The space-borne gravitational wave detector, LISA, was studied in great detail as a collaborative mission between NASA and ESA. Ultimately, NASA and ESA decided not to proceed with the mission: LISA was not the highest ranked mission in the 2010 Decadal Survey and funding constraints prevented NASA from proceeding with multiple large missions, and ESA did not select LISA as the first large mission in its Cosmic Vision Programme. In 2013, ESA identified a gravitational wave observatory as the third large mission in its Cosmic Vision Programme, and NASA is studying a role in that mission.
LISA would have been a gravitational wave telescope similar to a Michelson interferometer. Three identical spacecraft were to be flown in an Earth-trailing orbit, forming the vertices of an equilateral triangle with arm spacing of 5 million kilometers (around 3 million miles). Laser beams between these spacecraft would have enabled measurement of the relative displacements between these spacecraft, with the incredible accuracy of several picometers. A picometer is equal to one trillionth of a meter. With this level of accuracy, scientists could measure the tiny distortions of spacetime caused by a passing gravitational wave.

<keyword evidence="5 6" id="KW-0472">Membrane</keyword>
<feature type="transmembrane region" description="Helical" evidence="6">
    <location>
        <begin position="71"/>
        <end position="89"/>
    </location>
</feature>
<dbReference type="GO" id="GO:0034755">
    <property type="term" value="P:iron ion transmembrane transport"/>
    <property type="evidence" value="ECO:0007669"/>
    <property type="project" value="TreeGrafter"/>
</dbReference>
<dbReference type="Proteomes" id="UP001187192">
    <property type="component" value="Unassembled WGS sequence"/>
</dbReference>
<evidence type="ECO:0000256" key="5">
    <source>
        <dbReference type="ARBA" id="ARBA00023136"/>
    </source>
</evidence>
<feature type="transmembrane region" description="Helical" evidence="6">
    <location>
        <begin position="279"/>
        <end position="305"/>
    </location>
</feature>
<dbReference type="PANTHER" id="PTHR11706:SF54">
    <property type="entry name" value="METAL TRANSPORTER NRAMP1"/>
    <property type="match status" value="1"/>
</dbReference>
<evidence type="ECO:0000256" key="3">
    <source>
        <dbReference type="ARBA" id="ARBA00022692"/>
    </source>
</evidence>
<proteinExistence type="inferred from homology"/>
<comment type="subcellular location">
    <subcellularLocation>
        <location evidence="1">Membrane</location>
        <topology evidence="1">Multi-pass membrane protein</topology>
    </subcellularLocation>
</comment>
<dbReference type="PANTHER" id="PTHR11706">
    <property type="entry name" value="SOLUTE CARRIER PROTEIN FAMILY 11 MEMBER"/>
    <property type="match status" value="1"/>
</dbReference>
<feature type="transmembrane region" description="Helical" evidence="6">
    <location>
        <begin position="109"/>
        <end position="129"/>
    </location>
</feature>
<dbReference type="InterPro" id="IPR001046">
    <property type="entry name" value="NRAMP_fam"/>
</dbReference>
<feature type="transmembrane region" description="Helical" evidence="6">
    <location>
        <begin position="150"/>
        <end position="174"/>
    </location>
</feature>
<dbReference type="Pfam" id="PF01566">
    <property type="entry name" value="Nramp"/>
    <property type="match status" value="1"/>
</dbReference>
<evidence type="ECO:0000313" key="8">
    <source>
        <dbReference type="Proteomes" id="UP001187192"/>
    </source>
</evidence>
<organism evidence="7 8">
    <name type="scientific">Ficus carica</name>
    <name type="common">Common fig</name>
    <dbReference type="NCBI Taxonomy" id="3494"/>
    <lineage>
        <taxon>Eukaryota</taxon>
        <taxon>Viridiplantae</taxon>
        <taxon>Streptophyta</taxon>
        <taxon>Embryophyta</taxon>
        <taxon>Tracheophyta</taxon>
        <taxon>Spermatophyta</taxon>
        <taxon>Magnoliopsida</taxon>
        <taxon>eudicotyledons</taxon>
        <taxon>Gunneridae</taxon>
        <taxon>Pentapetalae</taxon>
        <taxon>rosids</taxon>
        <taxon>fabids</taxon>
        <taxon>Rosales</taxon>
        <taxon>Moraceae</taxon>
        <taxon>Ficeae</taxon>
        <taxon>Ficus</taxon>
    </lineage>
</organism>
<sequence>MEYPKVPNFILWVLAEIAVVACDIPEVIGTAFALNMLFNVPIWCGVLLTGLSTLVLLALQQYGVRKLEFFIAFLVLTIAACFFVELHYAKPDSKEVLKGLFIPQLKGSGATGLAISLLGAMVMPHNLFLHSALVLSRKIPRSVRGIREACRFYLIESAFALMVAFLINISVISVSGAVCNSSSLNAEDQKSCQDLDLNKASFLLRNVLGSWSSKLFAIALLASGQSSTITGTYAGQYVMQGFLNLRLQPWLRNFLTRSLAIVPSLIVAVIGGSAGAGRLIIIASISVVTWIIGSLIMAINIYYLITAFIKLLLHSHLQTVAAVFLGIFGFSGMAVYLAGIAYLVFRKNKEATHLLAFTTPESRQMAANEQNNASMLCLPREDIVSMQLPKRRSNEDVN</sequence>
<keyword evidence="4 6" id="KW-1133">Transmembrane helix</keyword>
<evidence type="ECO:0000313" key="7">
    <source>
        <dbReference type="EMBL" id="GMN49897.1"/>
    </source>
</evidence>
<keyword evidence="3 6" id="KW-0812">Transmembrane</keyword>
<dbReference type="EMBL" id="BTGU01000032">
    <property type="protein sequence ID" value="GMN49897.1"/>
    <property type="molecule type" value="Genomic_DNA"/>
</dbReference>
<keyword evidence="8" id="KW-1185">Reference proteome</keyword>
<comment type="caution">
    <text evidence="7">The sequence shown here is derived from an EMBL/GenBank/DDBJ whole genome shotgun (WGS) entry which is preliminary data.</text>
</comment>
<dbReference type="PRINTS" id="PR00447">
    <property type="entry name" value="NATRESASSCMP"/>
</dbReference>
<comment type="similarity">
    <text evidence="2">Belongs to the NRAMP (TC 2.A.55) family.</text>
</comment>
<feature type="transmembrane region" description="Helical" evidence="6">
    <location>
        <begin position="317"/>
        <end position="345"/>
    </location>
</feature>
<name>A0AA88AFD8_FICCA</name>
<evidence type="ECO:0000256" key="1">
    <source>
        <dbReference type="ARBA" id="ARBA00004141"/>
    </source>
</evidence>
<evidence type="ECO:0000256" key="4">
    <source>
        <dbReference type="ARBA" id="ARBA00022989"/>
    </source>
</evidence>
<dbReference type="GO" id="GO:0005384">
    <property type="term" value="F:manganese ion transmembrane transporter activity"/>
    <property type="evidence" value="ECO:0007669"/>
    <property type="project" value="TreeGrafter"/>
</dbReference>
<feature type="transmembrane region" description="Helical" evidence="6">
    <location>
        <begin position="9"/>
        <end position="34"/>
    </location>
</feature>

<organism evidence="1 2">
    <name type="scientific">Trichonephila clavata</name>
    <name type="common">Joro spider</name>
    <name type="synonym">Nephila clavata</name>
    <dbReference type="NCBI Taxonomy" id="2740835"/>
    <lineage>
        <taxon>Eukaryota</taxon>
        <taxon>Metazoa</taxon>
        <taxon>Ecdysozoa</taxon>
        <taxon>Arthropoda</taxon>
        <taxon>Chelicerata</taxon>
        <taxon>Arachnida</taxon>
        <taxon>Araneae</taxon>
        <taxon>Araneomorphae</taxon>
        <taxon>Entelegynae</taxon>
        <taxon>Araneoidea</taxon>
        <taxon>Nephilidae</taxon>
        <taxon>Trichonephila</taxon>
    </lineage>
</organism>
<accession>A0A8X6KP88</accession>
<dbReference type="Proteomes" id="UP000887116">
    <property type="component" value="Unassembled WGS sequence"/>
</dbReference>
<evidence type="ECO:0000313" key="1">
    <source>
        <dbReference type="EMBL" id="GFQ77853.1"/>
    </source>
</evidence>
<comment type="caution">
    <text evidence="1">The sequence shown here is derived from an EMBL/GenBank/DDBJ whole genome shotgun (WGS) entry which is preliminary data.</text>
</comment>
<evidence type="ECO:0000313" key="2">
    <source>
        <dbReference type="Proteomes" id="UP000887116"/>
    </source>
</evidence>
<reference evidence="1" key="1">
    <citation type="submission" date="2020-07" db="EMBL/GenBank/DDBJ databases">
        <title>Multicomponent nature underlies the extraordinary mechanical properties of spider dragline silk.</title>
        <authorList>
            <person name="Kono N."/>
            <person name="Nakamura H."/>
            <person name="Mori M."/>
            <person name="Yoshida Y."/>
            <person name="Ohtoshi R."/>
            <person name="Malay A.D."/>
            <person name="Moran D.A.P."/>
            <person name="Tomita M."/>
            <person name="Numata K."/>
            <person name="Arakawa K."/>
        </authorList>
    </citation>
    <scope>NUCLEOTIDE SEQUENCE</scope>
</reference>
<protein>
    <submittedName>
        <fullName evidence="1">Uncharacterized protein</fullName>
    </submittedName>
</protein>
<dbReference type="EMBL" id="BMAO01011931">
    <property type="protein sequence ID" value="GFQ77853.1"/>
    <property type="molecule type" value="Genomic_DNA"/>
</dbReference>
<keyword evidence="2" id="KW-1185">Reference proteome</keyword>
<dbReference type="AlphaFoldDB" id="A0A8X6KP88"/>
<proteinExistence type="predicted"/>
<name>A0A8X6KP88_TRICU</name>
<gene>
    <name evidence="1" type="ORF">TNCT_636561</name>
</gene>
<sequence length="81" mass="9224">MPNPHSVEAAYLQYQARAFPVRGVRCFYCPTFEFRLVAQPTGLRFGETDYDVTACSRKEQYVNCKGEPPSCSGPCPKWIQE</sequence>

Gravitational waves move throughout the Universe. They are produced by such cataclysmic events such as the merging of supermassive black holes. Unlike electromagnetic radiation (for example radio waves), gravitational waves penetrate through all matter, thereby allowing us to see back to the beginning of the Universe without dust or other matter hiding things.
Gravitational wave observations could enable studies of: the formation and growth of massive black holes and their host galaxies; structure formation; stellar populations and dynamics in galactic nuclei; compact stars; the structure of our Galaxy; General Relativity in extreme conditions; cosmology; and searches for new physics.
Last updated: June 4, 2015